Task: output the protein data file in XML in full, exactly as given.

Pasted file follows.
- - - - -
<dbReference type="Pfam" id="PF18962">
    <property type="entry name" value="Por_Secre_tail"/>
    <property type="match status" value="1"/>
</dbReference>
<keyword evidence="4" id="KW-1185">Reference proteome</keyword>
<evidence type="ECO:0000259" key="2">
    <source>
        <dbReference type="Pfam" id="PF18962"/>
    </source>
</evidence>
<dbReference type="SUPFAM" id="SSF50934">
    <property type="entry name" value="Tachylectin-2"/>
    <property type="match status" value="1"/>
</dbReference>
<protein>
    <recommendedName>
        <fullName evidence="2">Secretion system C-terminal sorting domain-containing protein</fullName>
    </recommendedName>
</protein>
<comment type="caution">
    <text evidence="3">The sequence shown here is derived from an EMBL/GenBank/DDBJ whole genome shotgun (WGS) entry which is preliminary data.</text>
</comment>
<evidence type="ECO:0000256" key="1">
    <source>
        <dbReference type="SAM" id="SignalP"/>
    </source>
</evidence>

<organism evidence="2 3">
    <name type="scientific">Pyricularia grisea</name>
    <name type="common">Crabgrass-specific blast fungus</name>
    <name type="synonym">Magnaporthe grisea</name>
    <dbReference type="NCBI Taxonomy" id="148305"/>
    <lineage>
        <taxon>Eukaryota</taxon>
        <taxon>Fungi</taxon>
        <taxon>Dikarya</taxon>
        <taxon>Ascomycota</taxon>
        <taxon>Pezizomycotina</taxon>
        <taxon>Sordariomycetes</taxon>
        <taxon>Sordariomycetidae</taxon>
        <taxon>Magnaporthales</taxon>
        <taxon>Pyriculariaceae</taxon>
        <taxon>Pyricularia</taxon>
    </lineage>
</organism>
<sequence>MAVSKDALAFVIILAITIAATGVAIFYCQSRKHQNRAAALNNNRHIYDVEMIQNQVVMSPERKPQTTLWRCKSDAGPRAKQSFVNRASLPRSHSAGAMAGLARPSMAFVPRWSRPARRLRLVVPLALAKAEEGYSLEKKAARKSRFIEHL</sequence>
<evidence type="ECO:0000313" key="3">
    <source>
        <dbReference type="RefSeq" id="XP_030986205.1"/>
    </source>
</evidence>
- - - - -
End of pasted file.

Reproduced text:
<dbReference type="Pfam" id="PF18962">
    <property type="entry name" value="Por_Secre_tail"/>
    <property type="match status" value="1"/>
</dbReference>
<keyword evidence="4" id="KW-1185">Reference proteome</keyword>
<evidence type="ECO:0000259" key="2">
    <source>
        <dbReference type="Pfam" id="PF18962"/>
    </source>
</evidence>
<dbReference type="SUPFAM" id="SSF50934">
    <property type="entry name" value="Tachylectin-2"/>
    <property type="match status" value="1"/>
</dbReference>
<protein>
    <recommendedName>
        <fullName evidence="2">Secretion system C-terminal sorting domain-containing protein</fullName>
    </recommendedName>
</protein>
<comment type="caution">
    <text evidence="3">The sequence shown here is derived from an EMBL/GenBank/DDBJ whole genome shotgun (WGS) entry which is preliminary data.</text>
</comment>
<evidence type="ECO:0000256" key="1">
    <source>
        <dbReference type="SAM" id="SignalP"/>
    </source>
</evidence>

<organism evidence="2 3">
    <name type="scientific">Pyricularia grisea</name>
    <name type="common">Crabgrass-specific blast fungus</name>
    <name type="synonym">Magnaporthe grisea</name>
    <dbReference type="NCBI Taxonomy" id="148305"/>
    <lineage>
        <taxon>Eukaryota</taxon>
        <taxon>Fungi</taxon>
        <taxon>Dikarya</taxon>
        <taxon>Ascomycota</taxon>
        <taxon>Pezizomycotina</taxon>
        <taxon>Sordariomycetes</taxon>
        <taxon>Sordariomycetidae</taxon>
        <taxon>Magnaporthales</taxon>
        <taxon>Pyriculariaceae</taxon>
        <taxon>Pyricularia</taxon>
    </lineage>
</organism>
<sequence>MAVSKDALAFVIILAITIAATGVAIFYCQSRKHQNRAAALNNNRHIYDVEMIQNQVVMSPERKPQTTLWRCKSDAGPRAKQSFVNRASLPRSHSAGAMAGLARPSMAFVPRWSRPARRLRLVVPLALAKAEEGYSLEKKAARKSRFIEHL</sequence>
<evidence type="ECO:0000313" key="3">
    <source>
        <dbReference type="RefSeq" id="XP_030986205.1"/>
    </source>
</evidence>